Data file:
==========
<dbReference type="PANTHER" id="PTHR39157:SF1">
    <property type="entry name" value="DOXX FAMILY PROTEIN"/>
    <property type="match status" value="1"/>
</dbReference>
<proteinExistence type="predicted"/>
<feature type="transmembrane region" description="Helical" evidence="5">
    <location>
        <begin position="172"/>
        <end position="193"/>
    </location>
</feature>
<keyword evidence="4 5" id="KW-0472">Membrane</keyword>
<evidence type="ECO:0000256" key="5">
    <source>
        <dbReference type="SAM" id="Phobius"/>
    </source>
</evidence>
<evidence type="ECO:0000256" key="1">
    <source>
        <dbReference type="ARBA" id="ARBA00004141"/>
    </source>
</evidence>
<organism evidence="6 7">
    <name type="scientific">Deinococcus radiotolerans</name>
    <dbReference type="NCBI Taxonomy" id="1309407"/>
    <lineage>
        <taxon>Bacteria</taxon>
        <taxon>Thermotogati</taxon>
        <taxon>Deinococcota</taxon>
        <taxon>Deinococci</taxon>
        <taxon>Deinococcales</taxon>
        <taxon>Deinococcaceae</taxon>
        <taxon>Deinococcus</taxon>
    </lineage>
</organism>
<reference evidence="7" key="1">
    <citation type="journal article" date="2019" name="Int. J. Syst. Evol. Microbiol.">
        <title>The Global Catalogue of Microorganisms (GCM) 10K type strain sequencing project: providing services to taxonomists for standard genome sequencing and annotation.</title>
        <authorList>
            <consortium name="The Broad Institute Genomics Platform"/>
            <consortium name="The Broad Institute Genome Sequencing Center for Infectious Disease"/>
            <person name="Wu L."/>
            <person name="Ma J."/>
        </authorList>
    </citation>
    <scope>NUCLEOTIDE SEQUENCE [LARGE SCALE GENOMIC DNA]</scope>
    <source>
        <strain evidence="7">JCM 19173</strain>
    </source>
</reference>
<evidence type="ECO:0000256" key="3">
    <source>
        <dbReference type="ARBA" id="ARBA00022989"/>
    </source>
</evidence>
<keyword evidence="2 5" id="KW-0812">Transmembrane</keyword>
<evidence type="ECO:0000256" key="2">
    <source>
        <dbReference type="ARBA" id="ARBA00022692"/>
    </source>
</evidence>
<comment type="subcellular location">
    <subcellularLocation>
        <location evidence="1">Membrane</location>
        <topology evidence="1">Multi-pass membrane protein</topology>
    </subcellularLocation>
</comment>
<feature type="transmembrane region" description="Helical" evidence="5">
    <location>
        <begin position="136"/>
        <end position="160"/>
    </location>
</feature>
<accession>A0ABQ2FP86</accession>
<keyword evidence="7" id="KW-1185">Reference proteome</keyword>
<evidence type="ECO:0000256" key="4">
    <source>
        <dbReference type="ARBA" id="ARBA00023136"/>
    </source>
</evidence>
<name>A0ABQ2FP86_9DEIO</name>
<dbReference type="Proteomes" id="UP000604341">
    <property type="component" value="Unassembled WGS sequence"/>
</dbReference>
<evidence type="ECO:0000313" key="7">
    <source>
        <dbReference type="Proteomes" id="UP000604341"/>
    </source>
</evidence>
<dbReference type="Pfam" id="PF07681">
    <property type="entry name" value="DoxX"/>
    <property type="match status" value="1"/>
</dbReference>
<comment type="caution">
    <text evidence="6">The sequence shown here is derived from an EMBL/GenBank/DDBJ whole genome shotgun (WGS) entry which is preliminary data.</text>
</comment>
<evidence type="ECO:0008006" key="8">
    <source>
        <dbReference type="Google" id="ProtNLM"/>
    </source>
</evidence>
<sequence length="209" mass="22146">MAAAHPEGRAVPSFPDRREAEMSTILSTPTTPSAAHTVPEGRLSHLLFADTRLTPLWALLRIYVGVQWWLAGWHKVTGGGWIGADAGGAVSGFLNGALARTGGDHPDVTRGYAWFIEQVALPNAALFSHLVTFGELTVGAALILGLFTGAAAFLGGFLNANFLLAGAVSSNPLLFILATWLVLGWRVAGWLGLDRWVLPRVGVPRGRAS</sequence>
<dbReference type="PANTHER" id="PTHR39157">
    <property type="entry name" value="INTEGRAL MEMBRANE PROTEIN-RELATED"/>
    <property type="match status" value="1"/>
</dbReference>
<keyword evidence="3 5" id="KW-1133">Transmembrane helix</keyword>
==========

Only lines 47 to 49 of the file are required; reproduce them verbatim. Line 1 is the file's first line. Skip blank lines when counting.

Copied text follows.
    <source>
        <strain evidence="7">JCM 19173</strain>
    </source>